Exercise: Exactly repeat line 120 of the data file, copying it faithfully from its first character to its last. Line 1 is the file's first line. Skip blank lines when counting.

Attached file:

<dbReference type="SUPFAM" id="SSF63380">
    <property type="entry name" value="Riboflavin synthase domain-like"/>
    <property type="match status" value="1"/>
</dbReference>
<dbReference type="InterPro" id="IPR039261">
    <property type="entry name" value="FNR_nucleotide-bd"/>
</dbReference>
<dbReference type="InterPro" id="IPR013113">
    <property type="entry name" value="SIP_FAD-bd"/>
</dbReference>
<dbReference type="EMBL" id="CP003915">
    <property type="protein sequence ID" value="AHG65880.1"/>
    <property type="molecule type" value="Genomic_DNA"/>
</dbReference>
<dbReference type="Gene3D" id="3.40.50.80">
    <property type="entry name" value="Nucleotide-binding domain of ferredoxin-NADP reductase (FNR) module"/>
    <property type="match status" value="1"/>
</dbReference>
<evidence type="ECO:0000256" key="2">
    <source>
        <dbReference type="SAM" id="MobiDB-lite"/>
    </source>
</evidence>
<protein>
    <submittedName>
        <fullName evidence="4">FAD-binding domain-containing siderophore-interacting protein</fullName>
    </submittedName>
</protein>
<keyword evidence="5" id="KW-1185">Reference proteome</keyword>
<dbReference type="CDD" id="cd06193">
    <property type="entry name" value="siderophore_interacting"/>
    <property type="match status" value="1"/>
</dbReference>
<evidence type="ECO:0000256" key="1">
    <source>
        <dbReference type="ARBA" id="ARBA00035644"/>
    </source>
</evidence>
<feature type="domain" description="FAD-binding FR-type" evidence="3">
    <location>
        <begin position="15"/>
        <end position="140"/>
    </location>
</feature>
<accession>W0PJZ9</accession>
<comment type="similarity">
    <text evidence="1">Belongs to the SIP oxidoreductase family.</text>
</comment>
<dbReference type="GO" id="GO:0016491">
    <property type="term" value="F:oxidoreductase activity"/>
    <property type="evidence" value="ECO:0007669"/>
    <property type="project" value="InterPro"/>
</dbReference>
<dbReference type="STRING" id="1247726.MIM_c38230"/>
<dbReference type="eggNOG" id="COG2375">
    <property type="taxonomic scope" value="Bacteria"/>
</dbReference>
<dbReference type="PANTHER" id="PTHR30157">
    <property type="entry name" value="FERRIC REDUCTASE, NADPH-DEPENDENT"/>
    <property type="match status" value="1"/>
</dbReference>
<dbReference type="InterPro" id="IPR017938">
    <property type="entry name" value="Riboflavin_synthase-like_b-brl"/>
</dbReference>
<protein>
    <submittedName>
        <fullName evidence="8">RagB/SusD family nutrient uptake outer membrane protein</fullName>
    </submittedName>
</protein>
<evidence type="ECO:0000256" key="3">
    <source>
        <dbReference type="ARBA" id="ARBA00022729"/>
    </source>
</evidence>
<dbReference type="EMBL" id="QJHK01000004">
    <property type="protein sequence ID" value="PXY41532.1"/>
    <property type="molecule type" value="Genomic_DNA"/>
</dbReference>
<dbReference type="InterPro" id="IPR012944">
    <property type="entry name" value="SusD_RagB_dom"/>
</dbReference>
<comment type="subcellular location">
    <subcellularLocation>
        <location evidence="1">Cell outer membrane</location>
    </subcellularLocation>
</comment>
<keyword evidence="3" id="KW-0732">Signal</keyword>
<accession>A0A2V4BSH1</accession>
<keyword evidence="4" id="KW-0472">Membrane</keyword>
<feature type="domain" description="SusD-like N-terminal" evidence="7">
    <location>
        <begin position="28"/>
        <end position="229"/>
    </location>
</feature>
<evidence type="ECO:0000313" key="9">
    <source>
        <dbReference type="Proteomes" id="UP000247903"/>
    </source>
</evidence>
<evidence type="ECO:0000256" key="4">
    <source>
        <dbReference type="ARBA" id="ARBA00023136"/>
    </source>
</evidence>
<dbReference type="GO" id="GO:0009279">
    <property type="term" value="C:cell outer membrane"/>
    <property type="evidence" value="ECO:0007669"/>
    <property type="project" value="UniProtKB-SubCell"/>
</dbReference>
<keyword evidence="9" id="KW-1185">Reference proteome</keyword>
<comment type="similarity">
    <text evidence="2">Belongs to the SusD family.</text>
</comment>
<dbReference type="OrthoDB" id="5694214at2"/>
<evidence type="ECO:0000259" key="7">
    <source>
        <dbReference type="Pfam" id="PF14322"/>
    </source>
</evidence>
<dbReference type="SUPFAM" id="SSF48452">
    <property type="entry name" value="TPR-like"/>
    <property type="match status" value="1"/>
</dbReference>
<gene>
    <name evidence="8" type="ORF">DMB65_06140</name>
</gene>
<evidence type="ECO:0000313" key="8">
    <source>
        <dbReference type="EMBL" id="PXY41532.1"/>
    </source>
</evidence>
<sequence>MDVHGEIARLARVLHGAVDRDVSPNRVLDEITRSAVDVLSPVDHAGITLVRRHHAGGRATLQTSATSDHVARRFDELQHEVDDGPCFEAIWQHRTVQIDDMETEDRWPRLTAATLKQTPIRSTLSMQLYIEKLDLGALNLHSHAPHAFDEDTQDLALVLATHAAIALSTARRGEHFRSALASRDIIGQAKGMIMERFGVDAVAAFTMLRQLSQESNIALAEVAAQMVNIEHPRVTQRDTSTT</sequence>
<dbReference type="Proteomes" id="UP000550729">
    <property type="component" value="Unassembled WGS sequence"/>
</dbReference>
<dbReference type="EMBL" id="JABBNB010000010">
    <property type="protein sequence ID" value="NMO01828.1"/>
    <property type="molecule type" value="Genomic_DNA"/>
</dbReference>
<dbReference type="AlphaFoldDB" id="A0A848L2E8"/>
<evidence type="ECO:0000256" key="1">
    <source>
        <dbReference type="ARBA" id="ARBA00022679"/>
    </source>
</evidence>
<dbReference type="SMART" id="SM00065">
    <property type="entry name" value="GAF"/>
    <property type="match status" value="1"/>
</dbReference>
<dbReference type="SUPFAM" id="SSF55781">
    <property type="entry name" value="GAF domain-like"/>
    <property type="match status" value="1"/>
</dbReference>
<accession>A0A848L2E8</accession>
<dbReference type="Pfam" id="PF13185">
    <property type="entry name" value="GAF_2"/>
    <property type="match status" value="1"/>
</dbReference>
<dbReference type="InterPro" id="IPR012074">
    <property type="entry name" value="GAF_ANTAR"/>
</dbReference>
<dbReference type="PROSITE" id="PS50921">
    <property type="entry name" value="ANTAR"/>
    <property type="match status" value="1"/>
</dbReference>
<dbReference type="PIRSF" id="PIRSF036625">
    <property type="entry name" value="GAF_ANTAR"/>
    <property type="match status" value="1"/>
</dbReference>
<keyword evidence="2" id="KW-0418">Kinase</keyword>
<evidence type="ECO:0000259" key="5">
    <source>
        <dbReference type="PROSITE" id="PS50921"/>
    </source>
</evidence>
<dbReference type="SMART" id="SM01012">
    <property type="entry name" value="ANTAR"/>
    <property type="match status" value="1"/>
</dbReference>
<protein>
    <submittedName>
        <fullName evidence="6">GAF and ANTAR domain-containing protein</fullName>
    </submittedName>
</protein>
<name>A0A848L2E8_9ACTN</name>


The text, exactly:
</evidence>